Parker Knight

Long shuttle lines at football games concern students

Long shuttle lines after football games have some students upset and concerned for their safety.

Game day shuttles are one of the main modes of transportation for students on campus to attend football games. USC Parking and Transportation Services said they provide a total of 55 shuttles for game day, yet some students say lines are still long. 

Ariana Montoya, a fourth-year nursing student, said she has had to wait up to 40 minutes in the shuttle line at the stadium, and they only load a pair of shuttles at a time. 

“They count off people and load two of the shuttles, and then those leave, and then the rest of them pull up, and then they load those,” Montoya said.  

Montoya said the wait time is problematic, especially when it’s hot. She said it could be a safety risk for students standing out in the heat.  

First-year anthropology student Justice Claiborne was also concerned for students’ safety after late games. 

“I don’t think it’s safe, especially because [in] Columbia there’s a bunch of people just walking around,” Claiborne said. “Say if somebody just happens to stand in a line that shouldn’t be there and then somebody gets hurt. It’s not safe for students or anybody out there.”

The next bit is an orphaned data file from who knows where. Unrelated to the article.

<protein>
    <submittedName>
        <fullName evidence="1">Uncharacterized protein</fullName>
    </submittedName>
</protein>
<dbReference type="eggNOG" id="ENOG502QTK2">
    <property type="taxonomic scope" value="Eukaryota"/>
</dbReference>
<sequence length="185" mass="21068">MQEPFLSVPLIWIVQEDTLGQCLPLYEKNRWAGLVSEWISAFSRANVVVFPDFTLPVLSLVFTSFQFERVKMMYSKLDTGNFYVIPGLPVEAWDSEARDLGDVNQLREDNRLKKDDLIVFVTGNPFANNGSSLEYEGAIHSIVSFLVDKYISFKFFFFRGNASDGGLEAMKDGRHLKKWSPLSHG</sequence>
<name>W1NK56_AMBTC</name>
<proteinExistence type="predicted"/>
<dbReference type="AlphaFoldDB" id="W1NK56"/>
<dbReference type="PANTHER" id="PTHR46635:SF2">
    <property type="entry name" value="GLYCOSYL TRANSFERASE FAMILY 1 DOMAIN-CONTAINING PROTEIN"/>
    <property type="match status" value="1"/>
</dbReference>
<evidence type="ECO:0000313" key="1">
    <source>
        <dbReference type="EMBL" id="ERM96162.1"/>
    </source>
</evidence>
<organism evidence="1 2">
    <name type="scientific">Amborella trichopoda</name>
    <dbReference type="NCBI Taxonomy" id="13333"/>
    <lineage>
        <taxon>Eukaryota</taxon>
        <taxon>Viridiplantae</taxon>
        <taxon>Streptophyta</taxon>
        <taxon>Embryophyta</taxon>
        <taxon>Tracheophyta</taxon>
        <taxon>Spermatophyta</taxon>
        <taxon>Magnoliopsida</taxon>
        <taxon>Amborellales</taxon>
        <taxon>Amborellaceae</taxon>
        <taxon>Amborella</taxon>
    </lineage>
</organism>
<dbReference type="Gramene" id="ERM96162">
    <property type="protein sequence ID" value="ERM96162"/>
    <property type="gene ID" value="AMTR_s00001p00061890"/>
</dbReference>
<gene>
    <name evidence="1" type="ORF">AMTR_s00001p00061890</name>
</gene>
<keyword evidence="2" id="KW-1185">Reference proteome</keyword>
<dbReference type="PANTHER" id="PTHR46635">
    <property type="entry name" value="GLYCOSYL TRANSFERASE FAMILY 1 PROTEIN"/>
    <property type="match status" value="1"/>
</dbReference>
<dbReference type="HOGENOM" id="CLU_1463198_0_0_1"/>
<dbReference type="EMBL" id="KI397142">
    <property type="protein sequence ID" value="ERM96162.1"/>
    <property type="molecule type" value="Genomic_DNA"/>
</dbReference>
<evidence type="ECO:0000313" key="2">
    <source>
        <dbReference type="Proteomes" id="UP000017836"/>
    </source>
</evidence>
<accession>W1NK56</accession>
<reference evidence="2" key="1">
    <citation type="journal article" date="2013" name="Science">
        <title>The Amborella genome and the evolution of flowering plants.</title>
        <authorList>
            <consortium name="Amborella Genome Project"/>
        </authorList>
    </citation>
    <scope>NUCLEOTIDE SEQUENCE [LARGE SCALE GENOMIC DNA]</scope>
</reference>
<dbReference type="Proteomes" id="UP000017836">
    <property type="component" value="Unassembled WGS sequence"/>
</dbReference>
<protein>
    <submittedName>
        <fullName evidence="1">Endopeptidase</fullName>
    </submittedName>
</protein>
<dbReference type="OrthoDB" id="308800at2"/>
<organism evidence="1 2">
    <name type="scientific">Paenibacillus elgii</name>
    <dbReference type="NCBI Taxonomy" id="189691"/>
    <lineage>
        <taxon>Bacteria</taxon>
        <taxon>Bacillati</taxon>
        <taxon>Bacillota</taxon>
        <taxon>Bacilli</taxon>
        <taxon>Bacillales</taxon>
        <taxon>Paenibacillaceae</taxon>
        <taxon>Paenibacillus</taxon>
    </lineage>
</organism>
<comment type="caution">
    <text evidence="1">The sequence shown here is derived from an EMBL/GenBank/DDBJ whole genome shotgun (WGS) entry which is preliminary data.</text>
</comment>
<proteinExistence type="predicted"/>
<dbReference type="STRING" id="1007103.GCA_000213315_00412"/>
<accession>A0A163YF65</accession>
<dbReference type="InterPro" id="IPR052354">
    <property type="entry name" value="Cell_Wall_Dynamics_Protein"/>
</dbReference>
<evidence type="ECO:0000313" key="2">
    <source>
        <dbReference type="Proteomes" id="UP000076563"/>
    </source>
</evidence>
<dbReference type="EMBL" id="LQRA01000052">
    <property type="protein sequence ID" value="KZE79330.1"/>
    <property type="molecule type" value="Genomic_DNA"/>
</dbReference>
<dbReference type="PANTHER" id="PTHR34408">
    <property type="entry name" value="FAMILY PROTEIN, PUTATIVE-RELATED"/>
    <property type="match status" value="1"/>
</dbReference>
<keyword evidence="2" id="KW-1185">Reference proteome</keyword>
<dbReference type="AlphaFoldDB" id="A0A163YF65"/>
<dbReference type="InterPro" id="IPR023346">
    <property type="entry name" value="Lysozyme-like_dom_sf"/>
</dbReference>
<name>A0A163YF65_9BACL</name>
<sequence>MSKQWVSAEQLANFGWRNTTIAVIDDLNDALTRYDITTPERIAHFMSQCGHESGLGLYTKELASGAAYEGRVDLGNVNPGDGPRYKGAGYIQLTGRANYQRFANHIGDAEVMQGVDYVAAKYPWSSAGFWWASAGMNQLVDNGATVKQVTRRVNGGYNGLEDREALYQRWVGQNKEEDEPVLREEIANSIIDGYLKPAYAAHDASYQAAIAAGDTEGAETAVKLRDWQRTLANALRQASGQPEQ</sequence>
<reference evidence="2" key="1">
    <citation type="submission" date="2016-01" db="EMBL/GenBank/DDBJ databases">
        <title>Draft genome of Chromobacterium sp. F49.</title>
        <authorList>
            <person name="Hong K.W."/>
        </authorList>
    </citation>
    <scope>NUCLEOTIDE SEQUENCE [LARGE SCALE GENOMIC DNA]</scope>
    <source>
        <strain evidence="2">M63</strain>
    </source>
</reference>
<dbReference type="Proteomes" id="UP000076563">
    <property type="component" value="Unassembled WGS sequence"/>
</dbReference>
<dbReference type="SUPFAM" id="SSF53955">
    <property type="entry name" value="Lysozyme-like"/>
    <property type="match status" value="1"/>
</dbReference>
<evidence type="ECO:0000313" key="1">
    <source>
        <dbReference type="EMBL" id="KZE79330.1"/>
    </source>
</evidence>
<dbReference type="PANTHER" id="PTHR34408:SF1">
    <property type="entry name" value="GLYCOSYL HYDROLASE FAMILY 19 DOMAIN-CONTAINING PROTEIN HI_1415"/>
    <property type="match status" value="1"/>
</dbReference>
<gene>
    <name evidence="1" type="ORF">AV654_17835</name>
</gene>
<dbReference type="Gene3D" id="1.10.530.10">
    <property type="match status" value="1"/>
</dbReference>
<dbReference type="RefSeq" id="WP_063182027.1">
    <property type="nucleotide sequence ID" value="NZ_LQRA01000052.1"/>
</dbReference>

Shuttle manager for USC Parking and Transportation Services Kenyatta Green said several shuttles are sent from Russell House and the Coliseum Lot B (600 block of Lincoln). 

"From the Russell House we normally have 30," Green said. "From the B-Lot, we normally have about 25.”

Although 55 shuttles are provided for football games, Green said there still isn’t much they can do about long lines after games.

“We won’t be able to do anything about the long lines. That’s impossible," she said. "Everybody loves the game. They’re going to come out and they’re going to support the teams and it’s never gonna stop the long lines.”

Green also said shuttle drivers don’t get special driving privileges from patrol officers while driving students back and forth from campus, no matter the volume of traffic. 

“We still have to follow the proper protocols, we still have to follow the proper rules of the roads, all of those things,“ Green said. “They only do that for the football team when they're going to the airport.” 

South Carolina Highway Patrol community relations officer David Jones also said there are no special driving privileges for shuttles, and highway patrol sets up lane reversals to help traffic flow in and out of the stadium. 

“We have a pregame traffic flow pattern and a postgame traffic flow pattern,” Jones said. “The majority of the lanes will be inbound to Williams-Brice prior to kick-off and then beginning in the third quarter, we’ll reverse those traffic cones and traffic direction and will have all lanes heading outbound.“ 

Montoya and Claiborne said there should be more pickup locations in different areas at the stadium to help shorten the lines and make the process smoother, and more shuttles should be loaded at one time. 


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